Hayes v. County of San DiegoAnnotate this Case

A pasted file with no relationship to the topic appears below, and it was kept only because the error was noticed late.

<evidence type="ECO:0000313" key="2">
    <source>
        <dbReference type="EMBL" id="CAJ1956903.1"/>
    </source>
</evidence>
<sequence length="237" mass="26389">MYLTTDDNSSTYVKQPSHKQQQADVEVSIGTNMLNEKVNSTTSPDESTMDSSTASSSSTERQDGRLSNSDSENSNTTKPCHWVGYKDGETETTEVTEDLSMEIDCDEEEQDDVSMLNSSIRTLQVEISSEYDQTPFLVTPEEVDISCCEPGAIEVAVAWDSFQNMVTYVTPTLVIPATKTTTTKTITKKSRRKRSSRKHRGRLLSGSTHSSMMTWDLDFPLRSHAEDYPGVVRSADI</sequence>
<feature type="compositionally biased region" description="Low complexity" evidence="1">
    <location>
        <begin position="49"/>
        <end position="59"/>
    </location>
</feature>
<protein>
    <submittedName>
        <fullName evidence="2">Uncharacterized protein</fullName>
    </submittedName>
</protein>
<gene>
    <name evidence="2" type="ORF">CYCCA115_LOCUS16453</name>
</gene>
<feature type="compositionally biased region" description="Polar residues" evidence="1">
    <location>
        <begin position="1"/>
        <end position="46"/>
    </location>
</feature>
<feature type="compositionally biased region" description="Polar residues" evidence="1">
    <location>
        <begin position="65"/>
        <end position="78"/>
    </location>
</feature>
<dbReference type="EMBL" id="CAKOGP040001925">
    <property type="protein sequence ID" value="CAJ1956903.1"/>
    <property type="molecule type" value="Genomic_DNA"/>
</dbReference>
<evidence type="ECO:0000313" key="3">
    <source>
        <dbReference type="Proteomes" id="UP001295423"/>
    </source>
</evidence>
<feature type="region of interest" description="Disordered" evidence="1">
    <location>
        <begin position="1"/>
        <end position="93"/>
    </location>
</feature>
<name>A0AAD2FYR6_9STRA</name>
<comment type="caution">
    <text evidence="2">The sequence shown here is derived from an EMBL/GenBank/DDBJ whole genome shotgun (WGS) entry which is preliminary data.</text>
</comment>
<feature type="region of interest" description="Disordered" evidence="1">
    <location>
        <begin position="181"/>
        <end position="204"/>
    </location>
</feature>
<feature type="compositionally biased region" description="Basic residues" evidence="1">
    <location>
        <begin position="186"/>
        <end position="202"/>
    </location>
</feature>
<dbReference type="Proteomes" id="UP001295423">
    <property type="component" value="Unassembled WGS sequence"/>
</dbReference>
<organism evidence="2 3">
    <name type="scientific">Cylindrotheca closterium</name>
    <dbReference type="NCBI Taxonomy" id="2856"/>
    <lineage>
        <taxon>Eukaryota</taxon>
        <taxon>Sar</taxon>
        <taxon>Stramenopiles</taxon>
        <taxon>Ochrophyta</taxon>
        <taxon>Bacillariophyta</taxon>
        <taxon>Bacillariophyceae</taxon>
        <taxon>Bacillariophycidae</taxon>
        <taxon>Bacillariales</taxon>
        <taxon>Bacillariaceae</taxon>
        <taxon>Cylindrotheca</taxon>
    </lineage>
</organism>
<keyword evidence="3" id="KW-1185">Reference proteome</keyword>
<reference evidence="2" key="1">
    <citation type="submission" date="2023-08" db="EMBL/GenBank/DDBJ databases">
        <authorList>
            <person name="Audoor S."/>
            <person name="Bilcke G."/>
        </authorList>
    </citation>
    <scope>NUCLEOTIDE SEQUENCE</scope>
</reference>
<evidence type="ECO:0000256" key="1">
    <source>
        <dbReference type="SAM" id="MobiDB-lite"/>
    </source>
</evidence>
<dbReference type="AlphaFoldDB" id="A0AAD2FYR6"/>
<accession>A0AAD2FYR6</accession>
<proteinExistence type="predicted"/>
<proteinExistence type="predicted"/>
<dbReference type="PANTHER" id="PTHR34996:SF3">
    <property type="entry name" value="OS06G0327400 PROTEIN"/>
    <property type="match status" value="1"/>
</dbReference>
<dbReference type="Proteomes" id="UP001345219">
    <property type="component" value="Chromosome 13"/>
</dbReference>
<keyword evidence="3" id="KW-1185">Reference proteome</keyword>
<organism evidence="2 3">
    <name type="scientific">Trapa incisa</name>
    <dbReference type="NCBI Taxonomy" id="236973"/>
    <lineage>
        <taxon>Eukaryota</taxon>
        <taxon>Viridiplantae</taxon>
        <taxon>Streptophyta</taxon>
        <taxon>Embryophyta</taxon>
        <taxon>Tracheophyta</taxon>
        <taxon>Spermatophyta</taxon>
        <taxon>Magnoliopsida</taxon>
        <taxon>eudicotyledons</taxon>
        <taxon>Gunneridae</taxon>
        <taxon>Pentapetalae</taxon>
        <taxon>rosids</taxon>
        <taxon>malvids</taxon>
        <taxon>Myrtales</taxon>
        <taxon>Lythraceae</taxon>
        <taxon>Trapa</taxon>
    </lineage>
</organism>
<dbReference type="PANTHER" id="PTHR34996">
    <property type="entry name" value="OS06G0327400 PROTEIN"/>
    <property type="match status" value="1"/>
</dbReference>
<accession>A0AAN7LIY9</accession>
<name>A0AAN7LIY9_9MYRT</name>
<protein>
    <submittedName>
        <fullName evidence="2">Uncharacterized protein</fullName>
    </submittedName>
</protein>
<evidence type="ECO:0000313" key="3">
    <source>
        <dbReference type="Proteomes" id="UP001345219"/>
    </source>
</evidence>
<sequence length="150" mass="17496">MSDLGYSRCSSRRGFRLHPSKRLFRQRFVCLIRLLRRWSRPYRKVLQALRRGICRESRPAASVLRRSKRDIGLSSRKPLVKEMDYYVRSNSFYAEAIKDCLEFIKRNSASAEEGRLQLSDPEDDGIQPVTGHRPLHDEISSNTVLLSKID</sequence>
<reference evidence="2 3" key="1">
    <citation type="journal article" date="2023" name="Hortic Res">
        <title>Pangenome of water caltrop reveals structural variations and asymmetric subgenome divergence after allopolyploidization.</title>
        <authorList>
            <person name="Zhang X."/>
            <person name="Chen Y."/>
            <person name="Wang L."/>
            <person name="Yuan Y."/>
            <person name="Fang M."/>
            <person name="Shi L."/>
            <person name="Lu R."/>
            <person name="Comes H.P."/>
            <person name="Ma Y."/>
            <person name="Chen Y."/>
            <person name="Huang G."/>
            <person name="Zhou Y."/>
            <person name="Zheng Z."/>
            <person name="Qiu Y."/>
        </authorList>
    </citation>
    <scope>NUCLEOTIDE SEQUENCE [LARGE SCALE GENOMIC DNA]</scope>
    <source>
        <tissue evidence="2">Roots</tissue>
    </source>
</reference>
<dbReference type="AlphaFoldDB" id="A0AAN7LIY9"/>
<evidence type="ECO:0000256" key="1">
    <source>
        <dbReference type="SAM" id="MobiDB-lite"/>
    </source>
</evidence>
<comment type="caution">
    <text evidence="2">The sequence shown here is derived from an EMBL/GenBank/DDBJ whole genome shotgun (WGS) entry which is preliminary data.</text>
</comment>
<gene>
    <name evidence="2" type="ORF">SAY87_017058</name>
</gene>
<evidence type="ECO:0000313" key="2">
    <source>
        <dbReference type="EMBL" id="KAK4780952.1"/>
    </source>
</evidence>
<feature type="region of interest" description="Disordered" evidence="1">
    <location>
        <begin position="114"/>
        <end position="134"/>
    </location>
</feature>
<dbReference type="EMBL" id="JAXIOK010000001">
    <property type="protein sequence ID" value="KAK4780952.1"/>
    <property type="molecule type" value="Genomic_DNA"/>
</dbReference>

Sheriff's deputies came to the home of Shane Hayes in response to a call from a neighbor. When the deputies arrived, Hayes's girlfriend informe them that Hayes was suicidal. The deputies then entered the house, where Hayes came toward them with a large knife raised in his right hand. The deputies simultaneously drew their guns and fired at Hayes, who died from the gunshot wounds. Hayes's daughter filed a complaint in federal district court against the County of San Diego and the deputies, alleging three federal law claims and two state law claims. The district court granted summary judgment for Defendants on all claims, finding that the deputies owed Plaintiff no duty of care with respect to their preshooting conduct. The Ninth Circuit Court of Appeals asked the California Supreme Court to answer a question of state law. The Court answered by holding that, under California negligence law, liability can arise from tactical conduct and decisions employed by law enforcement preceding the use of deadly force if the conduct and decisions leading to the use of deadly force show, as part of the totality of the circumstances, that the use of deadly force was unreasonable.